CLICK HERE for Scaloppine of Pork Saltimbocca RECIPE
CLICK HERE for Lemon Butter Sauce RECIPE

A Lenten Dinner: Blackened Tilapia with Mustard Creole Sauce

Blackened Tilapia with Mustard Creole Sauce

One of our 2015 food resolutions is to add more fish to our diets and the season of Lent gives us the perfect opportunity to cast a wider net into the world of fish. Today’s catch is Blackened Tilapia with Mustard Creole Sauce.

Tony chose to feature tilapia for several reasons. First, it’s new to his repertoire, which is typically focused on ocean fish like sea bass, grouper, and shellfish, or freshwater fish like walleye and salmon. Next, it’s affordable and widely available in our local markets and superstores, typically priced around three dollars per fillet.

Mild, sweet and flaky, tilapia has the perfect taste and texture for this preparation and is firm enough to withstand being blackened, unlike sole or walleye, which are more delicate and may not hold up as well. Grouper, cod, catfish, or any mild, firm white fish will also work for this recipe.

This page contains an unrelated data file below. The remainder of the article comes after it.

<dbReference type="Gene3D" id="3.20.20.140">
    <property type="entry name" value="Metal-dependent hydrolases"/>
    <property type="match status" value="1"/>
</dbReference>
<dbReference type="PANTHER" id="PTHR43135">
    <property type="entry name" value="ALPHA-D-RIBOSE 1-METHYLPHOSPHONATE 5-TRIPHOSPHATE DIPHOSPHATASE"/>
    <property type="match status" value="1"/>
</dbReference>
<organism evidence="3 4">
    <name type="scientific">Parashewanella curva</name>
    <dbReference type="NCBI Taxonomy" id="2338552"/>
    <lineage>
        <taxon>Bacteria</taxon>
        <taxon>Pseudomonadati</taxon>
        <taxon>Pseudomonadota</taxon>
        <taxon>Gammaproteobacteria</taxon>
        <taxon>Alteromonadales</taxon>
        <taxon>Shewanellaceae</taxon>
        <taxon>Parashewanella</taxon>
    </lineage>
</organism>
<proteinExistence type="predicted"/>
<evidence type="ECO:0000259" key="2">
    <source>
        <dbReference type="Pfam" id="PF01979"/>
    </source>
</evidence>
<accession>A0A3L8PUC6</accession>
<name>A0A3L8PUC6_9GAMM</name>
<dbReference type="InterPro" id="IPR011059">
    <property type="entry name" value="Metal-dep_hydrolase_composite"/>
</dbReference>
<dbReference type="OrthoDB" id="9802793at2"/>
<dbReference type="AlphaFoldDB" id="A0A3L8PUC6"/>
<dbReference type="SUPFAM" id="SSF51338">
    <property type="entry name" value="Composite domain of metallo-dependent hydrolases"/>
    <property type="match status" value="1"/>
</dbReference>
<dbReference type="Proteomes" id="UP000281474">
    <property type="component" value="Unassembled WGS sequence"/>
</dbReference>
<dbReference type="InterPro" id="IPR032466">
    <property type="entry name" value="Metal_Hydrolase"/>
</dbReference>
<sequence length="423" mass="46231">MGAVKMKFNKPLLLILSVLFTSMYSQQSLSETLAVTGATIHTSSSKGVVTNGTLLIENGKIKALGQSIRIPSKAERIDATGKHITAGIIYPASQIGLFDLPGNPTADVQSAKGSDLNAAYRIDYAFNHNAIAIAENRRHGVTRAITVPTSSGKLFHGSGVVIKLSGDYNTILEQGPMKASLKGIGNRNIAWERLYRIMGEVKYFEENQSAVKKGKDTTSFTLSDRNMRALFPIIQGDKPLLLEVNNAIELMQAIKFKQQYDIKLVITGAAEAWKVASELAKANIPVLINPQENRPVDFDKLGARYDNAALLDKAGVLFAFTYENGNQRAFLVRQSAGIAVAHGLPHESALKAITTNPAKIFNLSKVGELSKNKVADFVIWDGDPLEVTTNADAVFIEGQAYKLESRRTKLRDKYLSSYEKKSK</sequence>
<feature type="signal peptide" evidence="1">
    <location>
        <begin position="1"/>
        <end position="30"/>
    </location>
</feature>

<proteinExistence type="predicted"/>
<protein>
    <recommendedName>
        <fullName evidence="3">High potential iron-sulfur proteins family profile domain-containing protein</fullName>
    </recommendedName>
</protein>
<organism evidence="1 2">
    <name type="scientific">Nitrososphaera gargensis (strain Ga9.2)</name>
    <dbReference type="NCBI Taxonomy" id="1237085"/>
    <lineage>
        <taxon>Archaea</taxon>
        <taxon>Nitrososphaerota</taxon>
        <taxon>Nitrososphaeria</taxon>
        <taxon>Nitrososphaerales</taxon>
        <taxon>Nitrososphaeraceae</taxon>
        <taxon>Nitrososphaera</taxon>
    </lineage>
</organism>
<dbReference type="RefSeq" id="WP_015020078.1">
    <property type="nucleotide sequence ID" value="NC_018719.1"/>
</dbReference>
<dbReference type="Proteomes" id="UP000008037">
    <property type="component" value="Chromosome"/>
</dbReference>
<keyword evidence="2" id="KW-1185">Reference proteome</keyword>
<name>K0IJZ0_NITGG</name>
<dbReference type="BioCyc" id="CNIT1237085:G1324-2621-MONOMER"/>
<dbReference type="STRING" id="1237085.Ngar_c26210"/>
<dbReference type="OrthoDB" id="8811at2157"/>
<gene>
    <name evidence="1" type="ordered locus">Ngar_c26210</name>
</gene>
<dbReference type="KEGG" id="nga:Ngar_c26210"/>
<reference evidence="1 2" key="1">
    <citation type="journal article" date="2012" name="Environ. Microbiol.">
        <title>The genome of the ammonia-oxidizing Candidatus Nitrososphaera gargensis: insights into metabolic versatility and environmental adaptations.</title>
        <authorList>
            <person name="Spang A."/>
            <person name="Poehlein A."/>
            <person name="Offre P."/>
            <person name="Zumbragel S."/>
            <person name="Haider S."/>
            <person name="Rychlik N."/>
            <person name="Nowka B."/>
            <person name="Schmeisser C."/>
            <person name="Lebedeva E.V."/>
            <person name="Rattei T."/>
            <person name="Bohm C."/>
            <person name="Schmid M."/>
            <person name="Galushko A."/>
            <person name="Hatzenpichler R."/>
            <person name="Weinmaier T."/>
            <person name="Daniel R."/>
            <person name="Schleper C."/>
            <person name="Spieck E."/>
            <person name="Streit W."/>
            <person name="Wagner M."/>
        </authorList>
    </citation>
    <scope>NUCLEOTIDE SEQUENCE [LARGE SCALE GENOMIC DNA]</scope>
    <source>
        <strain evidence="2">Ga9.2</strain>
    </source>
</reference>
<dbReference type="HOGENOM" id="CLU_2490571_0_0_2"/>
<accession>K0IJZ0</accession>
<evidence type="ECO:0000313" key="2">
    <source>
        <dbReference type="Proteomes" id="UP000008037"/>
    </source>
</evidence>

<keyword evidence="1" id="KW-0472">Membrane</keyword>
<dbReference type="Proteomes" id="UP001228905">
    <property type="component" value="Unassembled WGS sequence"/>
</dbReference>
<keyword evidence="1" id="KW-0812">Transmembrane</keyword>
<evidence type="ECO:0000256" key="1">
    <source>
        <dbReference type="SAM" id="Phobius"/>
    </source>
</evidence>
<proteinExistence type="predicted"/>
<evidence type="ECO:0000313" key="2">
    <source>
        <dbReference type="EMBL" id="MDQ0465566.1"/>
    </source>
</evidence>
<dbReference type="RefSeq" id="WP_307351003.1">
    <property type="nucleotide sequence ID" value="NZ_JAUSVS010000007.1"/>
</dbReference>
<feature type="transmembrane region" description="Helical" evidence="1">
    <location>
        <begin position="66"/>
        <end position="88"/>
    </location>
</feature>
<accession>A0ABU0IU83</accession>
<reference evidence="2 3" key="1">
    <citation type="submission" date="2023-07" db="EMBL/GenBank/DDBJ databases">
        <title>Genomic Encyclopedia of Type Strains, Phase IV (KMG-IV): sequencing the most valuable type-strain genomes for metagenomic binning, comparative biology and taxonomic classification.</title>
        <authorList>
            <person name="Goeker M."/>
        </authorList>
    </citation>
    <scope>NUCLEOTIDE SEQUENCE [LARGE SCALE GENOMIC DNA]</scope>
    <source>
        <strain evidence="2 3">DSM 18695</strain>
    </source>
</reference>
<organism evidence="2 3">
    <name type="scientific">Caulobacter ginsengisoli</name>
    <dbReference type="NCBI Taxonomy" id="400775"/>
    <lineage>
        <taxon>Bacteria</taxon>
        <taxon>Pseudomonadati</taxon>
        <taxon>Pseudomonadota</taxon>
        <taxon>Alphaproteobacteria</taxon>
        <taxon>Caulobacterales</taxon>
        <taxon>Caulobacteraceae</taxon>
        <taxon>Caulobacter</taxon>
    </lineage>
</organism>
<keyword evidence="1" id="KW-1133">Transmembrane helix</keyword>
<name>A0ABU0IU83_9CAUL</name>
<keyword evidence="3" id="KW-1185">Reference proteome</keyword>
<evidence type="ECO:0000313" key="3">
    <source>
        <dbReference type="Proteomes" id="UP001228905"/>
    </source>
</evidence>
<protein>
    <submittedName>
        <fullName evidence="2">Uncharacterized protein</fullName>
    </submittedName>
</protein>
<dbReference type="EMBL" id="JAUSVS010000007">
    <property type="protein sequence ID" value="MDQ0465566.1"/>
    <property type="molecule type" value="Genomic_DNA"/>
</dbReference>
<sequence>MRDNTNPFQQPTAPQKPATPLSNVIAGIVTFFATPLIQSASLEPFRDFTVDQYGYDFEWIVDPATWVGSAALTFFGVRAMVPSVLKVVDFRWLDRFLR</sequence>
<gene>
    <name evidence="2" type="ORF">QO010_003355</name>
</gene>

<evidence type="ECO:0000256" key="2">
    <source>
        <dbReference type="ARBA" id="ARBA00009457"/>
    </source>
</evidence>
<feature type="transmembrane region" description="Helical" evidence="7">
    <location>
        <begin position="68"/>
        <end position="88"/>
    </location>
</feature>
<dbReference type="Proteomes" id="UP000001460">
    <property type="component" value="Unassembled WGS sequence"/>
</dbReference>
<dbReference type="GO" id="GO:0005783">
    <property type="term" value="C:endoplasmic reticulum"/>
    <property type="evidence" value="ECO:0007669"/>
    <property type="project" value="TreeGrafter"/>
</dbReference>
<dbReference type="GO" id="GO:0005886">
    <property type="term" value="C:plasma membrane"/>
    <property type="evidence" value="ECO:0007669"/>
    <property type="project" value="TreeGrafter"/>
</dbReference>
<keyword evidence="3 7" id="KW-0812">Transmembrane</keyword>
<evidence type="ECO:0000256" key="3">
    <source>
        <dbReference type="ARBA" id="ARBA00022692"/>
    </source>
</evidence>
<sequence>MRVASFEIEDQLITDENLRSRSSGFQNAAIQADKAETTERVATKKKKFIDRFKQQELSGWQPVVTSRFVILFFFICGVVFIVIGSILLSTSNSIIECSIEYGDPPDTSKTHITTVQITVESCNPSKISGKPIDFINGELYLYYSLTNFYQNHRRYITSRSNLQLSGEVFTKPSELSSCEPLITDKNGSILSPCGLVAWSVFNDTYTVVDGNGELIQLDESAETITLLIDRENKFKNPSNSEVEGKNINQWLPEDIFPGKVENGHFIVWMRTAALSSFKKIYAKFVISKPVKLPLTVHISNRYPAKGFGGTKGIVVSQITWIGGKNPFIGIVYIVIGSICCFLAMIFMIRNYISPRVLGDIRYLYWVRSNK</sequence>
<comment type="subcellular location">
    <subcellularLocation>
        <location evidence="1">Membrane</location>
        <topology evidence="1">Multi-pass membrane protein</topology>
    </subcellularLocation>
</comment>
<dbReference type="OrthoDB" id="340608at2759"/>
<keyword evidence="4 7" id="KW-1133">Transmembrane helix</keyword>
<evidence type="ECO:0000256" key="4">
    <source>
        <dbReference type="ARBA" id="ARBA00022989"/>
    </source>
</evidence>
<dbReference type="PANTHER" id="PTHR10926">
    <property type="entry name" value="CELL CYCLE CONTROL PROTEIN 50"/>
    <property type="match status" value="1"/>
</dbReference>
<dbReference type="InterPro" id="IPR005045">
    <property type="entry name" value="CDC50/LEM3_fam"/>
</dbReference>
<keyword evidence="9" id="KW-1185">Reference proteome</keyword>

Tony uses a simple blackening process which begins by coating the top of each fillet with a dry Creole seasoning rub, and then searing each piece, top-side-down, in a hot pan for one or two minutes until blackened. Tony prefers his fish lightly blackened and only slightly spicy, so our recipe is created from his point of view, but you can adjust the level of blackening and spice as desired. To finish, the fish is baked top-side-up in a 400-degree oven for eight to ten minutes, until opaque and flaky inside.

Blackened Tilapia white meat